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Downtown Halifax Plan sees slight changes to density bonus, urban agriculture

The municipality's Planning and Development team hosted an open house on Feb. 22 to update members of the community on the status of the Downtown Halifax Plan
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Dali Salih, a planner with the city of Halifax.

With the first set of drafts for the Centre Plan project to be unveiled this month, the municipality wants residents to know the Downtown Halifax Plan will continue separately.

“They’re going parallel, but we wanted to remind the public that this project is going independently and it will proceed to council as a separate process, and eventually be part of the larger Centre Plan project,” said Dali Salih, a planner with the municipality.

Halifax's Planning & Development team hosted an open house on Feb. 22 to update members of the community on the status of the Downtown Halifax Plan. 

Salih said there have been small changes made to the plan, such as making site plan approval more flexible for developers and allowing minor renovations to be exempt from the current review process.

There have also been slight modifications to the density bonus process, which allows a developer to apply for an addition in height to a building if it provides a benefit to the public, such as affordable housing or public art.

Salih said there are also new proposals for land use relating to urban agriculture, such as creating more gardens within the downtown core and allowing beekeeping on rooftops.

Bill Campbell, who works in downtown Halifax, and said he attended the open house because he was interested in learning what updates had been made to the plan.

“Just from scanning it, they’ve done a good job of trying to make it more readable,” Campbell said. “And I’m also interested in if there’s any changes to height limits. But I’m more interested in what occurs at ground level, and what opportunities there are for enhancements to the appearances of ground-level buildings.”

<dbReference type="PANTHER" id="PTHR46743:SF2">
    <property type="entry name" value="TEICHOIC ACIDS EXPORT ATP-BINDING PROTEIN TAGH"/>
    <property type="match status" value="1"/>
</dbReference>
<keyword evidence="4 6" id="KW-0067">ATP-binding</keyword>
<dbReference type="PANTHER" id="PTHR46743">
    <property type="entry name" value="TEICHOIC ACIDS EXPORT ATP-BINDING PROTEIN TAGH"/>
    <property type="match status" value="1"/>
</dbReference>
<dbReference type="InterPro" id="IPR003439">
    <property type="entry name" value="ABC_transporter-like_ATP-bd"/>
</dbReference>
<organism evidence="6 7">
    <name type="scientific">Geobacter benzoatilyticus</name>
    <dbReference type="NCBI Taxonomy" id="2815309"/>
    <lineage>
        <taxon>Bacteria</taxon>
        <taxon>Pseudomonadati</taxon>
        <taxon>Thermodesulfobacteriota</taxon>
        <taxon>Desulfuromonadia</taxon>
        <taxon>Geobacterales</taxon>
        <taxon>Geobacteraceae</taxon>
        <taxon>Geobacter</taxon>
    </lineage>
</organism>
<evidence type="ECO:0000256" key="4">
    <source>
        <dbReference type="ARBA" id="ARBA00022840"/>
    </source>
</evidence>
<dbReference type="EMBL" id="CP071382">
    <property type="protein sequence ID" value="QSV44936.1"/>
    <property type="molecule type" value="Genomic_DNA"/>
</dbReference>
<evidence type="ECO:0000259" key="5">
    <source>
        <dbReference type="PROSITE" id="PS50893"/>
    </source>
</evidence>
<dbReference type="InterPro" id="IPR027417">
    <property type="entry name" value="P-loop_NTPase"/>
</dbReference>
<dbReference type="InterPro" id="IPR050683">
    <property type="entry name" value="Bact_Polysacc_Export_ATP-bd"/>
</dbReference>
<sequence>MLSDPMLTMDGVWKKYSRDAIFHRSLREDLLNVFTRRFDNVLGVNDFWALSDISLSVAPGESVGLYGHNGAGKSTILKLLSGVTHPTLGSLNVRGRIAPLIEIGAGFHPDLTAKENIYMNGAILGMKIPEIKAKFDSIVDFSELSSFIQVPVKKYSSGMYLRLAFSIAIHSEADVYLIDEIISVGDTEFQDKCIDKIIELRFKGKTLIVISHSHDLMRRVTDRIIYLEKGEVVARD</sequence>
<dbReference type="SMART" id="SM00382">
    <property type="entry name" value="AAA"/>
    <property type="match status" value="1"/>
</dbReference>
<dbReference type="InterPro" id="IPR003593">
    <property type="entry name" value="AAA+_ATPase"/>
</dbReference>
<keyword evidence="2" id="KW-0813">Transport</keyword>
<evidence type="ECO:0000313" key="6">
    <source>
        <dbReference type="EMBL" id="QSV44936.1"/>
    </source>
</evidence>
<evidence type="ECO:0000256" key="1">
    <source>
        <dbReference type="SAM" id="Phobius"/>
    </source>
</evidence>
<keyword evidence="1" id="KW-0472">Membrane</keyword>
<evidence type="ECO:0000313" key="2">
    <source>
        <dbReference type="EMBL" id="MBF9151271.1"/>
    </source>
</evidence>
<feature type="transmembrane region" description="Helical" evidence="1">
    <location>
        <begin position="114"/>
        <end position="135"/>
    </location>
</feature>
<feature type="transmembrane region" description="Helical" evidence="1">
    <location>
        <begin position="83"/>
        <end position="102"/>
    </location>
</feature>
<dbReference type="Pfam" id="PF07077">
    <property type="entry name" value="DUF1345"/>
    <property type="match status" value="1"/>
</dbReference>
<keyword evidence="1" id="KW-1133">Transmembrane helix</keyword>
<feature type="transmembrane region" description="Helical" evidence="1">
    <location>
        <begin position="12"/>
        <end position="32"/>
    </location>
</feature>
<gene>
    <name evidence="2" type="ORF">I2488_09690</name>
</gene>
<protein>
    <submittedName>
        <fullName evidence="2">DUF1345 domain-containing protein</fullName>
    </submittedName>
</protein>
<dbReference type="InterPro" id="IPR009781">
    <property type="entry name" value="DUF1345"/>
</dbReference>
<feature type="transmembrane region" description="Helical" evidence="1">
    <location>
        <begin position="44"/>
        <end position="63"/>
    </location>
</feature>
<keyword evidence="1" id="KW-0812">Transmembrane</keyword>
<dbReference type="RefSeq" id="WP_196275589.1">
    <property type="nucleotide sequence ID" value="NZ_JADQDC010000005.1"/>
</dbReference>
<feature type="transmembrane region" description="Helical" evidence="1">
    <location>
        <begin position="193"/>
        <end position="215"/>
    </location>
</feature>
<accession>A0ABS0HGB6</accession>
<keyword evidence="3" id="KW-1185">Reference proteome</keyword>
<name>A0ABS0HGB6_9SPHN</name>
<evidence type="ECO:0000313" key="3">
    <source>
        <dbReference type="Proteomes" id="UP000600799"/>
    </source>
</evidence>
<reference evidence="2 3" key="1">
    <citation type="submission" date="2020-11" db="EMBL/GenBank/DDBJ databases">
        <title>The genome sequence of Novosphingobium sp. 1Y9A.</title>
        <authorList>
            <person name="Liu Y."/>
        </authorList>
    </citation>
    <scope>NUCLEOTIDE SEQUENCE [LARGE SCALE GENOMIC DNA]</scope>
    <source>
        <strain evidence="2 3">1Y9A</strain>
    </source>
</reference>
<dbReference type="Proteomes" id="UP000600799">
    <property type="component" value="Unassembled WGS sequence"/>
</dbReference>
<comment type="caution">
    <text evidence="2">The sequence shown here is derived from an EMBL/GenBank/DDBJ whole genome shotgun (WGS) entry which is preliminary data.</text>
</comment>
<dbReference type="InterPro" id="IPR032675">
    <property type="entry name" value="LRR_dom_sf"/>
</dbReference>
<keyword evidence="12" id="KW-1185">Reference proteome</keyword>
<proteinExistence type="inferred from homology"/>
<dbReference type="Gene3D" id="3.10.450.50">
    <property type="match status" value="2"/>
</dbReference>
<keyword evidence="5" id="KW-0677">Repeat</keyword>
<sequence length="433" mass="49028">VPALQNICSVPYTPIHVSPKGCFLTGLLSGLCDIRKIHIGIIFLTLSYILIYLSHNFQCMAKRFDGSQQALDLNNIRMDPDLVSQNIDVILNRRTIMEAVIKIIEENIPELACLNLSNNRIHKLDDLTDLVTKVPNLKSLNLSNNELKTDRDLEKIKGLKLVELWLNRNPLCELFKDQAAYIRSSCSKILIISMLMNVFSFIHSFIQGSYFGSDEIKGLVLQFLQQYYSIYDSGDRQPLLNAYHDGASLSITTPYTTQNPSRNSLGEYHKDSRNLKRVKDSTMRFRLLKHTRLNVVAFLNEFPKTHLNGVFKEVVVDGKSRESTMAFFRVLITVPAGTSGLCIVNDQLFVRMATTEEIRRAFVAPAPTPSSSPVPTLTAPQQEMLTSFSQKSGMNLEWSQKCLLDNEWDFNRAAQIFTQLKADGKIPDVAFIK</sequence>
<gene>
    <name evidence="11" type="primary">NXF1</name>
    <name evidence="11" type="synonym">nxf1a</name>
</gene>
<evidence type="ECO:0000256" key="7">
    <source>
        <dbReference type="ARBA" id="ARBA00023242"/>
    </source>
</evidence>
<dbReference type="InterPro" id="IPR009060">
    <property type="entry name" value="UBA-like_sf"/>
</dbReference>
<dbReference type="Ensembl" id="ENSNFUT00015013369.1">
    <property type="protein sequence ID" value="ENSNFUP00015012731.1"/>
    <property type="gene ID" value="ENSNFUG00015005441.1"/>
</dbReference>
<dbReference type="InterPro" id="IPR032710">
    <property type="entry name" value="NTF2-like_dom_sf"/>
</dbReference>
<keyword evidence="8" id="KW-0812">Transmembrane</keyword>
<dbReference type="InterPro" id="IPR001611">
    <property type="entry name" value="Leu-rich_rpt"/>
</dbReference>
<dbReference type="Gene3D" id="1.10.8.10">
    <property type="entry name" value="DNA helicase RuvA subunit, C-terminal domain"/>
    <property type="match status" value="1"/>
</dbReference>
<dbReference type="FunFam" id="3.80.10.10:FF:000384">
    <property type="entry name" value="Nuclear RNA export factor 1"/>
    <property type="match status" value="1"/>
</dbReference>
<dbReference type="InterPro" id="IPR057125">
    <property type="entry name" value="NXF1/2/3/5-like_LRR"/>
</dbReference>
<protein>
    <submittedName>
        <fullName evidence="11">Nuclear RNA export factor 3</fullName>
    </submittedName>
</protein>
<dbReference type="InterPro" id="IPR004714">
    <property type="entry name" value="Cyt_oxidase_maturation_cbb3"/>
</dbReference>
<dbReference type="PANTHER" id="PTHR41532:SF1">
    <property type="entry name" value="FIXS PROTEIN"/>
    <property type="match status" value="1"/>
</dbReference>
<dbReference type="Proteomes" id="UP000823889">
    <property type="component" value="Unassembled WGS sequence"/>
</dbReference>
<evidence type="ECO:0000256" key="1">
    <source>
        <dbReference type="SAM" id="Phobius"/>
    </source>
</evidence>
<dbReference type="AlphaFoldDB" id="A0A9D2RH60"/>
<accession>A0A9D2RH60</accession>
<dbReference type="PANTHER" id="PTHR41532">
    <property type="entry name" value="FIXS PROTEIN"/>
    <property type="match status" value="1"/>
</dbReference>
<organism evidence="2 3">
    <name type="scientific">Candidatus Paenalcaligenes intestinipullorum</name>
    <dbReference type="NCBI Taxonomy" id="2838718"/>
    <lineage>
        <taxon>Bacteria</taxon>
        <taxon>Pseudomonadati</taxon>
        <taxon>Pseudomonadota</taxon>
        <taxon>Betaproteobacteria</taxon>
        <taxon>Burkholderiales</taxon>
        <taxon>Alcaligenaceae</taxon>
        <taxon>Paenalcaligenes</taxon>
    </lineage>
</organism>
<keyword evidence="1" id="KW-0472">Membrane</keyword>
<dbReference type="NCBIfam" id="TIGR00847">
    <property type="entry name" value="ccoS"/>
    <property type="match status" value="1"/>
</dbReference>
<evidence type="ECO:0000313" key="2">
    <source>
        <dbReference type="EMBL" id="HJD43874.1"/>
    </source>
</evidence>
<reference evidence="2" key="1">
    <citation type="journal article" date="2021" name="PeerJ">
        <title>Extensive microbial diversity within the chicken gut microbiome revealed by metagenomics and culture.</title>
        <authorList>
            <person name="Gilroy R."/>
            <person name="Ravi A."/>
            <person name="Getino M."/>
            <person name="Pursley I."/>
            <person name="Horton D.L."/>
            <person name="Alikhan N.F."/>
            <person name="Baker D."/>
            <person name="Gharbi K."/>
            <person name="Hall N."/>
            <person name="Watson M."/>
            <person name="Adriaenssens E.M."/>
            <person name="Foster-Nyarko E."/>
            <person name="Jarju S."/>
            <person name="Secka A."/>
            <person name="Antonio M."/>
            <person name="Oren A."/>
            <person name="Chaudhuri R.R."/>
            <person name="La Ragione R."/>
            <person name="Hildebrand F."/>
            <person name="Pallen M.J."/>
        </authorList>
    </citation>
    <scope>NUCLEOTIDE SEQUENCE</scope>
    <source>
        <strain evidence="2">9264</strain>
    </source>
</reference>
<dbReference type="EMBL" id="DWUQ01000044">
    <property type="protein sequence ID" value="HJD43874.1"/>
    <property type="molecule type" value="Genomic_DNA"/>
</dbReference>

Salih said changes proposed to the design manual, which governs the appearance of developments within the downtown area, would facilitate a more engaging experience for pedestrians at ground level by focusing on building articulation, materials and design.

The Downtown Halifax Plan was initiated in 2009. Salih said the municipality has worked with staff and stakeholders over the years to ensure feedback from residents was heard, and that recent comments from the public regarding the plan has been mostly positive.

She said the Downtown Halifax Plan review is anticipated to go before regional council within the next six months, following further recommendations.

“We’re trying to create…vibrant and really exciting opportunities, to unlock a lot of the development potential that [has] been locked in the past,” Salih said.

Halifax residents can continue to provide feedback and comments on the plan by filling out an online survey until March 5, 2018.


Nicole Bayes-Fleming

About the Author: Nicole Bayes-Fleming

Nicole Bayes-Fleming is a freelance reporter and digital editor based in Halifax. She graduated from Carleton University in 2017.
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